Tips for photographing UFOs
Capturing a UAP isn’t going to be easy. It will require a great deal of patience and a whole lot of luck. But the good news is, while you are waiting for your chance to snap that shot that finally proves intelligent alien life exists, you can hone your photography skills. Here are a few tips that can help you do just that.
- Learn your phone’s camera. The most important thing you can do is dive into how to use the manual settings on your phone’s camera. Most phones let you set the ISO (exposure). Learning how to do this is essential for capturing clear images, especially at night. Additionally, depending on your phone’s camera, you might have other settings such as shutter speed and HDR. Learn how to dive as deep as your phone allows. Don’t depend on the automatic settings.
- Mount your telescope. Just the tiniest shake at high magnification will result in a missed shot or a blurry photo. Make sure your telescope is securely mounted and positioned on a stable surface.
- Secure your phone. Like your telescope, your phone must be securely mounted, so it doesn’t move either. It’s important to take pictures using a remote or a wired device, as the mere act of tapping the screen may cause too much shaking.
- Experiment with the moon. While waiting for your moment, practice taking photos of celestial objects like the moon.
- Use a medium-powered eyepiece. You’re looking for balance. A medium-powered eyepiece should give you the best of both worlds: magnification and clarity. Of course, as you gain experience, you can choose the eyepiece that works best for your situation.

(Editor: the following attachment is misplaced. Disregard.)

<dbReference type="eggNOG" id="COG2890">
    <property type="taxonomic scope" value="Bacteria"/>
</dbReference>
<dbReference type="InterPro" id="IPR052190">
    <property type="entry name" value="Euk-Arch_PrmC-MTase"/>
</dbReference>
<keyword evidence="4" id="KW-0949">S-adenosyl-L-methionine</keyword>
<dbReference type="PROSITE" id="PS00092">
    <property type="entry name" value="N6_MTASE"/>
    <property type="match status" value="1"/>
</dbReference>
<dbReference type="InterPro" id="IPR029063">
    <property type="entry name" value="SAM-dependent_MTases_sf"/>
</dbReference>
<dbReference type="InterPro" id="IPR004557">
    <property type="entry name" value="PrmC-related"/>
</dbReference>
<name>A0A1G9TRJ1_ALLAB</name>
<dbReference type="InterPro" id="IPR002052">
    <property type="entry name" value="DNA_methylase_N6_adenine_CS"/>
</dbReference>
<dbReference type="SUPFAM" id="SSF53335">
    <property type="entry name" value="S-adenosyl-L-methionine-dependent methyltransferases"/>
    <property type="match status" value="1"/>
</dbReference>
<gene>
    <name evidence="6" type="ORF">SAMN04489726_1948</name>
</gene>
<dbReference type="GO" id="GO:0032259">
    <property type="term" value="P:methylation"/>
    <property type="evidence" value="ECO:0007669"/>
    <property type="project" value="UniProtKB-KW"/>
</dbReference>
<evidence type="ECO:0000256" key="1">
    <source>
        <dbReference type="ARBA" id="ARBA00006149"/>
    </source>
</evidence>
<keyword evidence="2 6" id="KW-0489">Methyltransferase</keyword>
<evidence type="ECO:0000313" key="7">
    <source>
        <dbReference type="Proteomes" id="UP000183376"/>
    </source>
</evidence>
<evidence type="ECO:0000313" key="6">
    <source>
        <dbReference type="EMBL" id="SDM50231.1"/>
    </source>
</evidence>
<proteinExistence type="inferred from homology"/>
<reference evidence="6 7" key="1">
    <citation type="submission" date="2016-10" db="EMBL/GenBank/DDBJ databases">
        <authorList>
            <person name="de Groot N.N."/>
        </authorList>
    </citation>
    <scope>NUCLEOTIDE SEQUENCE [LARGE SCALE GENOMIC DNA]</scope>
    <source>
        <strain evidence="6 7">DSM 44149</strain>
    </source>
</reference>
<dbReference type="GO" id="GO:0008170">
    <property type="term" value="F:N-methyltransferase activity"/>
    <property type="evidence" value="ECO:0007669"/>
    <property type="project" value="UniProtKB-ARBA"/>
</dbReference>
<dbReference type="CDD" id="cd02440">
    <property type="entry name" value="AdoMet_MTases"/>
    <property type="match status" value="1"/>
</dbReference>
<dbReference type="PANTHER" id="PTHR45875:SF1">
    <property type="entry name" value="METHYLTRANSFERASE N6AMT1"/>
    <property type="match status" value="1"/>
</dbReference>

- Aperture is important. If you are shooting at night, you need light. A telescope that doesn’t let in enough light will not offer the best nighttime photos.
- Shoot video and stills. Don’t just focus on trying to capture that perfect shot. Consider taking video as well.
Best smartphone-compatible telescopes
This popular model comes with a free smartphone adapter and a wireless camera remote to facilitate taking pictures. The adjustable tripod secures the telescope in a wide variety of viewing positions, while the coated lens helps create more stunning images.
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This beginner’s telescope comes with two eyepieces (25mm and 10mm), a finderscope and more. The included phone adapter makes it easy to capture images of objects in the sky.
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If you are new to the hobby, this entry-level model has features that help you achieve better results faster. The upgraded tripod provides greater stability and the wired phone controller is more reliable than Bluetooth.
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Goskey is a respected name in optics. This spotting scope can be used for astronomical observation and photography. The high-quality prism increases light transmission, while the nitrogen-filled design can withstand harsh environments without leaking or fogging.
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If you are ready to step up to a more expensive option, this computerized telescope comes with a database of over 40,000 stars, galaxies, nebulae, and more. The telescope can locate and track objects, but it does not come with a phone adapter. To mount your phone, you will also need to purchase the Celestron 3-Axis Universal Smartphone Adapter.